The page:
NOTE from DearMYRTLE: Another note from our busy friends at the National Archives (US). Please address all inquiries to firstname.lastname@example.org
December 23, 2010
The National Archives Presents Four Noontime Book Talks in January
Washington, DC. . . The National Archives presents four noontime book talks in January. These events are free and open to the public and will be held in the Jefferson Room and Room 105 of the National Archives Building in Washington, DC, which is located on the National Mall and is fully accessible. For programs in the Jefferson Room, please use the Special Events entrance on Constitution Avenue at 7th Street, NW.
Wednesday, January 5, at noon, Jefferson Room
The 40-year love affair between Rachel and Andrew Jackson parallels a tumultuous period in American history. But like many great love stories, this one ended tragically when Rachel died only weeks after Andrew was elected President. Historian and author Patricia Brady discusses her book A Being So Gentle and the devoted partnership between the Jacksons. A book signing will follow the program; the book is available at a discount from the Archives Shop (202-357-5271) before and during the event.
BOOK TALK: The Hellhound of Wall Street
Thursday, January 13, at noon, Jefferson Room
In The Hellhound of Wall Street: How Ferdinand Pecora’s Investigation of the Great Crash Forever Changed American Finance, Michael Perino discusses the 1933 Senate hearings that put Wall Street on trial. This is the story of Ferdinand Pecora, the Senate committee’s chief counsel, who unmasked the financial wrongdoing that preceded the Crash of 1929. A book signing will follow the program; the book is available at a discount from the Archives Shop (202-357-5271) before and during the event.
BOOK TALK: Civil Rights History: On American Soil
Thursday, January 20, at noon, Jefferson Room
Jack Hamann will discuss On American Soil: How Justice Became a Casualty of WWII, an account of one of the most controversial events in American civil rights and military justice history. In the U.S. Army’s largest and longest court-martial of World War II, 43 African American soldiers were accused of rioting and charged with the murder of an Italian prisoner of war. After dozens of interviews and years of research, Hamann uncovered documents in the National Archives that shed new light on the case and led to justice for the African American soldiers. A book signing will follow the program; the book is available at a discount from the Archives Shop (202-357-5271) before and during the event.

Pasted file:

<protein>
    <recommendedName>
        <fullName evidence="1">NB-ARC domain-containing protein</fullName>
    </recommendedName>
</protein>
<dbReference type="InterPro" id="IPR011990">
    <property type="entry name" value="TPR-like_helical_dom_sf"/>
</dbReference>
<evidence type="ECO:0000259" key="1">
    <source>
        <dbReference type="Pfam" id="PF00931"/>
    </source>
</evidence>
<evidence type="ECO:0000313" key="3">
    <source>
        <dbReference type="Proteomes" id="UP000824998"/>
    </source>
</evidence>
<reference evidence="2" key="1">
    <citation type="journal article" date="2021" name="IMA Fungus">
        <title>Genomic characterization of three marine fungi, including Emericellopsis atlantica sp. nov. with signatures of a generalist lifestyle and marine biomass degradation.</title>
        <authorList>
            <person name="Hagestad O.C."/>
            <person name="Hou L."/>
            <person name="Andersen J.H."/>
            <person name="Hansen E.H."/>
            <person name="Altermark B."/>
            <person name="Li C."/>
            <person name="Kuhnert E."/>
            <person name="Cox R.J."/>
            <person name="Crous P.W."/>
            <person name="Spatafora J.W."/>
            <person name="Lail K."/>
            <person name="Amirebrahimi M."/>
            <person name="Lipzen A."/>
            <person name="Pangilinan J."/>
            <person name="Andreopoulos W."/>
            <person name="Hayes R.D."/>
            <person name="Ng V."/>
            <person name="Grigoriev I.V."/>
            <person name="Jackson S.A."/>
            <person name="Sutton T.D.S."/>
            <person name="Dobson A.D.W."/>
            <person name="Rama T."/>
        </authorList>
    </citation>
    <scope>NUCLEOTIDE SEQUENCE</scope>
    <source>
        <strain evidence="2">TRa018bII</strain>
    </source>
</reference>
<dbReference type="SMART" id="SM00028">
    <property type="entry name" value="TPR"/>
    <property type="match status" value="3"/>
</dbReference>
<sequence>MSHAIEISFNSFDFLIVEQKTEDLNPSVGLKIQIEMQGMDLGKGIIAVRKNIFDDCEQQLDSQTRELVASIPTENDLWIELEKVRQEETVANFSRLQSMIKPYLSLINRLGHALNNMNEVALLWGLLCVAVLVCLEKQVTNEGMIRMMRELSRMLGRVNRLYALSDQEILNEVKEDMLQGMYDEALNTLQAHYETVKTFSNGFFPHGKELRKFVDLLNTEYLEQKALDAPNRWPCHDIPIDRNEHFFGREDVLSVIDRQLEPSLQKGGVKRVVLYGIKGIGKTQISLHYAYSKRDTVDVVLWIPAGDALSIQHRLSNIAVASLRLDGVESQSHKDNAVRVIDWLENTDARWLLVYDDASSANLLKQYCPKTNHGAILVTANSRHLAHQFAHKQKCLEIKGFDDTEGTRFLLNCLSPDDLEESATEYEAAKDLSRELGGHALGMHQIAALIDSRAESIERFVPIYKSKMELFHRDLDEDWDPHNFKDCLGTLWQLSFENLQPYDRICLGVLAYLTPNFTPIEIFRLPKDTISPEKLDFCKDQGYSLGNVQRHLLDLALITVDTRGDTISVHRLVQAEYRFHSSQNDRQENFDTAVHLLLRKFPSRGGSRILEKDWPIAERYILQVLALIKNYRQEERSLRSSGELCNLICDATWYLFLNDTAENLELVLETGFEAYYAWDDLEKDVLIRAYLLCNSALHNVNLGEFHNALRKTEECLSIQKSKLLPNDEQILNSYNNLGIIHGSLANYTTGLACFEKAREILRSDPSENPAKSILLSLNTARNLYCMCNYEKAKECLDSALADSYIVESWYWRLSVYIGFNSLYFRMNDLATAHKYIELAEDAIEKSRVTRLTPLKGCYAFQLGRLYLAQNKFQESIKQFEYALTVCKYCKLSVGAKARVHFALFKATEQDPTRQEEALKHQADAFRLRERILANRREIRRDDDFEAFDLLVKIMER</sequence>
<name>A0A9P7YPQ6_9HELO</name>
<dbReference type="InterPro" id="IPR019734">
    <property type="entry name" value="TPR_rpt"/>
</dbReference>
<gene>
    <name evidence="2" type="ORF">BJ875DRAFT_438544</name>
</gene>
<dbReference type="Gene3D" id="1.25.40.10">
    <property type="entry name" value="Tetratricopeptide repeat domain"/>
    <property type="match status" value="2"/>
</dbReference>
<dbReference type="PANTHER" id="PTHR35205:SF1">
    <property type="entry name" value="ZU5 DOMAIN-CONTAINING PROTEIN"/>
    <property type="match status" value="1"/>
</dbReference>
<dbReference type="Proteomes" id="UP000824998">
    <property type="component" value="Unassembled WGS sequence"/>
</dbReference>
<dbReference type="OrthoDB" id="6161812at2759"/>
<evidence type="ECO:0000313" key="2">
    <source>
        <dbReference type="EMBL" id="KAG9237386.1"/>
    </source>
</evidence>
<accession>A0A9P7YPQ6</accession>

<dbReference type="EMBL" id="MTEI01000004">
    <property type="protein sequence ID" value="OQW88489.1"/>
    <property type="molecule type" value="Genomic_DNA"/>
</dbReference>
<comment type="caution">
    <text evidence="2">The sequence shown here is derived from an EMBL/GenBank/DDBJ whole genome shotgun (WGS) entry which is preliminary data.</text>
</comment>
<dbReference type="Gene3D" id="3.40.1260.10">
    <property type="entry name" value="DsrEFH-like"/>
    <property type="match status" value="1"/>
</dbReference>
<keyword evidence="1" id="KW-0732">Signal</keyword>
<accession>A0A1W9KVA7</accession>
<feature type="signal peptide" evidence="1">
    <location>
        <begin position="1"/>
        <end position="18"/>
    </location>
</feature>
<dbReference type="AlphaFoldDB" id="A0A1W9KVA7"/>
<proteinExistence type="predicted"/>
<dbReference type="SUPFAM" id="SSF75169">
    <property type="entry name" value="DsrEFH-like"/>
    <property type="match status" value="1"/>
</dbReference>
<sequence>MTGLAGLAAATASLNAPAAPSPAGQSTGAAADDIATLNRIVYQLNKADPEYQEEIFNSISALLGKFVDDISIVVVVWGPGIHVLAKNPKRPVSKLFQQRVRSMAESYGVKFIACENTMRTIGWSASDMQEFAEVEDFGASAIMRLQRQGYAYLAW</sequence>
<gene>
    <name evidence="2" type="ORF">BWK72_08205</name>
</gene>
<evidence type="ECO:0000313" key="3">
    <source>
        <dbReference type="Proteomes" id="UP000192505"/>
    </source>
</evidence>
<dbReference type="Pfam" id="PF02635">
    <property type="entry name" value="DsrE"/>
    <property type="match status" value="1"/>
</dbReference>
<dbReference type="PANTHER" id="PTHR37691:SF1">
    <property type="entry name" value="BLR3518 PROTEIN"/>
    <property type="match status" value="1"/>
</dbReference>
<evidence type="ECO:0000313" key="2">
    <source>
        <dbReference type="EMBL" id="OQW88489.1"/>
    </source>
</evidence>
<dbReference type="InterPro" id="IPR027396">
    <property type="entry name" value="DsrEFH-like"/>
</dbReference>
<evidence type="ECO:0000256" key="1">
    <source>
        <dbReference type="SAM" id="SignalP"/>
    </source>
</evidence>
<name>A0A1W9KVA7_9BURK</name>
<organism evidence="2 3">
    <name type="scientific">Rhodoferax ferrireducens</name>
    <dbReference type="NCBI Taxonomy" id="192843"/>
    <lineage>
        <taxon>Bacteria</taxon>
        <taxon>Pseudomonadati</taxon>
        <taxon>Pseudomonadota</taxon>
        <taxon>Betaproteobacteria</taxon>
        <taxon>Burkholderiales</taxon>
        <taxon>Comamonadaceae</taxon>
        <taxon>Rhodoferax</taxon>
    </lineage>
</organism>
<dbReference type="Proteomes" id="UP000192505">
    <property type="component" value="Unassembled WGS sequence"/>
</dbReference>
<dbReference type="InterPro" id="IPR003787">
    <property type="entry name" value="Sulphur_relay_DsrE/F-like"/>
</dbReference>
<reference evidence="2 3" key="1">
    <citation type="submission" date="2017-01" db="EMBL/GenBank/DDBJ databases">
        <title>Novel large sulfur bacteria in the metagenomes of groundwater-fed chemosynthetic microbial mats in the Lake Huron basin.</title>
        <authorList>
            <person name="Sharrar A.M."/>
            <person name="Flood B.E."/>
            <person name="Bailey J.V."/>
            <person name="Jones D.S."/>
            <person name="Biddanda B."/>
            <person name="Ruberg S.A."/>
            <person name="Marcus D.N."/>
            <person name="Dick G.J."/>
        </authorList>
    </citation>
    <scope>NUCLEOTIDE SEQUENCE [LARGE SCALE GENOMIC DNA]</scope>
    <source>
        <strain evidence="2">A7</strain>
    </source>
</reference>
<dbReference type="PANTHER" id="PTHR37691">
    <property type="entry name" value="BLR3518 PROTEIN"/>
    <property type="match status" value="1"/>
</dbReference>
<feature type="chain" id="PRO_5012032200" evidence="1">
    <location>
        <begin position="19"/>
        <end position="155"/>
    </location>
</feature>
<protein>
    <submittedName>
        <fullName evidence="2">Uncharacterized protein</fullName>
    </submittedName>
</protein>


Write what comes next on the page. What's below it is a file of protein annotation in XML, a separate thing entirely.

Wednesday, January 26, at noon, Room 105 (Please use the Pennsylvania Ave. entrance)
Joseph Wheelan recounts the largely unknown story of the escape of 109 Union officers from Richmond’s Libby Prison through a 55-foot tunnel and their flight through enemy territory. A book signing will follow the program; the book is available at a discount from the Archives Shop (202-357-5271) before and during the event.
Please note: The National Archives William G. McGowan Theater in Washington, DC, is temporarily closed to the public for needed improvements to the lighting, projection, and recording systems. The Theater will reopen in late February 2011, in time to host the Seventh Annual Showcase of Academy Award®-nominated Documentaries and Short Subjects (Feb. 23 -27), presented by the Academy of Motion Picture Arts & Sciences in partnership with The Charles Guggenheim Center for the Documentary Film and the Foundation for the National Archives.
To verify dates and times of the programs, call 202-357-5000 or view the Calendar of Events online at: www.archives.gov/calendar. To request an accommodation (e.g., sign language interpreter) for a public program, please e-mail email@example.com or call (202) 357-5000 at least two weeks prior to the event. To contact the National Archives, please call 1-866-272-6272 or 1-86-NARA-NARA (TDD) 301-837-0482.
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